Providing the subfloor is sound and level, rubber flooring can be laid over most floors, including existing tiles.
Although people do lay rubber flooring on a DIY basis, if you plan on installing it in a bathroom or space where it is likely to be exposed to water on a regular basis, it is well-worth calling in the professionals to ensure the seams and joins are well-formed.
Is rubber flooring waterproof?
Yes, rubber flooring is waterproof so is a great option for those looking for bathroom flooring ideas, as well as those looking for a floor that will be low-maintenance in utility rooms, kitchens and boot rooms.
That said, there are instances where it is not recommended.
“The wet room is the only room in the house we don’t recommend you use it in,” says Lena Corner, Director at The Colour Flooring Company. “While the flooring itself is waterproof, there’s a chance water can get underneath the floor round the edges of the room and affect the adhesive.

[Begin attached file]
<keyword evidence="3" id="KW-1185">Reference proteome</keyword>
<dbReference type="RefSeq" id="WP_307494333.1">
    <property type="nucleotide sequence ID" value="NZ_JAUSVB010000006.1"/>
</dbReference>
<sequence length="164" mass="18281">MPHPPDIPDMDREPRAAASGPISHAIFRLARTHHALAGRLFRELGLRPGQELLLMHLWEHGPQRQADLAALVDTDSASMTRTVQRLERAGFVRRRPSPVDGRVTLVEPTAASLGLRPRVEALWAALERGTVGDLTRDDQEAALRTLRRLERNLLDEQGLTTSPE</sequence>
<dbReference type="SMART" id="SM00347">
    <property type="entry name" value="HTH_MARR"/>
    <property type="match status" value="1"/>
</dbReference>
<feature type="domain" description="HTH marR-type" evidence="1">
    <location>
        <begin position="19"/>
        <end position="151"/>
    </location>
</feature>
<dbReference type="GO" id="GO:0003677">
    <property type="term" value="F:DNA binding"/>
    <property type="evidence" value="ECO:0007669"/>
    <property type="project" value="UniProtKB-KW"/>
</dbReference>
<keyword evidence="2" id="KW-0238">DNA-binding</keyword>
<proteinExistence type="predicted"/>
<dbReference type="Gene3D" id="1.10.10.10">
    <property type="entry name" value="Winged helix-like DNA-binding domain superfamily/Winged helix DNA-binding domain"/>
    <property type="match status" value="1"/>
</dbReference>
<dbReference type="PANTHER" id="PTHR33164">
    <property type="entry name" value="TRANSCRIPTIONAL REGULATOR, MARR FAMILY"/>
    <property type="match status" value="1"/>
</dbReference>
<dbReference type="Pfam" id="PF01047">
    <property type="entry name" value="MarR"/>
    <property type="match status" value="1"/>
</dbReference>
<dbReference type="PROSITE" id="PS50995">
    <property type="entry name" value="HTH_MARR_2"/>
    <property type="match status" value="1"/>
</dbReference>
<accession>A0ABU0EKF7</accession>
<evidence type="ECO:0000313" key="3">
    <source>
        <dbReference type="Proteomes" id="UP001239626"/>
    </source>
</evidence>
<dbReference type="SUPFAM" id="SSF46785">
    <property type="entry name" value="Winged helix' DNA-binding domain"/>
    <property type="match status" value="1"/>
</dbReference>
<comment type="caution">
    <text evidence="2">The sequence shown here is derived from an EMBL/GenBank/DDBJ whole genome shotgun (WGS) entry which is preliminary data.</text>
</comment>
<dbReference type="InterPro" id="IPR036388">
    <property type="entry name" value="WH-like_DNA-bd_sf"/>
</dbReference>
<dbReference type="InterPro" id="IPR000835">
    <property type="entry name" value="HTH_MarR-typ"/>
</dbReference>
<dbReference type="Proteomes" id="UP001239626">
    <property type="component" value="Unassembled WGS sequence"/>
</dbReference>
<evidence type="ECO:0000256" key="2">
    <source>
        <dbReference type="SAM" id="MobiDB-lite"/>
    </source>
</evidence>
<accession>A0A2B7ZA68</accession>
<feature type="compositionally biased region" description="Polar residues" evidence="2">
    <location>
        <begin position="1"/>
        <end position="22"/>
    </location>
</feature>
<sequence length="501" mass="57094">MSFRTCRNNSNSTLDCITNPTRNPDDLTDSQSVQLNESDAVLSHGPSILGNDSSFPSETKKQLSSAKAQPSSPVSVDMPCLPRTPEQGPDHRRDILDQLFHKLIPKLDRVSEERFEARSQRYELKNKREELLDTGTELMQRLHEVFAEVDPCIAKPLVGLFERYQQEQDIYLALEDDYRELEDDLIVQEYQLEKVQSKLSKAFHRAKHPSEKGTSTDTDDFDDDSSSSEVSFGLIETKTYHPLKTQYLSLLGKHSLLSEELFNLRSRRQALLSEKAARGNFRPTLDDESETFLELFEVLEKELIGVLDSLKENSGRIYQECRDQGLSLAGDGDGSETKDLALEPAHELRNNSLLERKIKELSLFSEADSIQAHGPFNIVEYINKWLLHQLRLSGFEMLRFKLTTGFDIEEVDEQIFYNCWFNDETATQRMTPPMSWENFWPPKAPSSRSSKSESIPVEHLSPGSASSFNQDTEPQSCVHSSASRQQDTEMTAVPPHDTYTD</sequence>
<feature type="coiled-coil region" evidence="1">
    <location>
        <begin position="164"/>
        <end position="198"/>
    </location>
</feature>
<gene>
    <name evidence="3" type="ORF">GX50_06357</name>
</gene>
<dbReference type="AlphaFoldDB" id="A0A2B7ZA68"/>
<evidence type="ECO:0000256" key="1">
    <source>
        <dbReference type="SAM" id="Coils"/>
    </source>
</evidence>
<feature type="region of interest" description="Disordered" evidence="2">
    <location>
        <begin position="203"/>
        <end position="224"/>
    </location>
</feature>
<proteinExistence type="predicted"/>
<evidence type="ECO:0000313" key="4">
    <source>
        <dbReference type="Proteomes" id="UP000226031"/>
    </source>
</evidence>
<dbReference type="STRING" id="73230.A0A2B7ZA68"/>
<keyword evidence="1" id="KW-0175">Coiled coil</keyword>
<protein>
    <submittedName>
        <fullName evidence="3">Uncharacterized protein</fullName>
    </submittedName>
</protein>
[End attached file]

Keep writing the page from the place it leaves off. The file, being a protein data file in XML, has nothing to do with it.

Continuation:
Is rubber flooring eco-friendly?
Manufacturers are constantly developing new ways of producing rubber flooring to improve its eco credentials, meaning some types are more sustainable than others.
In general, rubber is considered a good, eco-friendly choice, but you do need to take care when choosing.
It is generally best to avoid synthetic rubbers that are made using by-products of crude oils. If you opt for natural rubber harvested from trees then do check that it has been responsibly and sustainably harvested.
The best option in terms of sustainability is to opt for recycled rubber — it will have a lower environmental impact. Most rubber flooring is also 100% recyclable.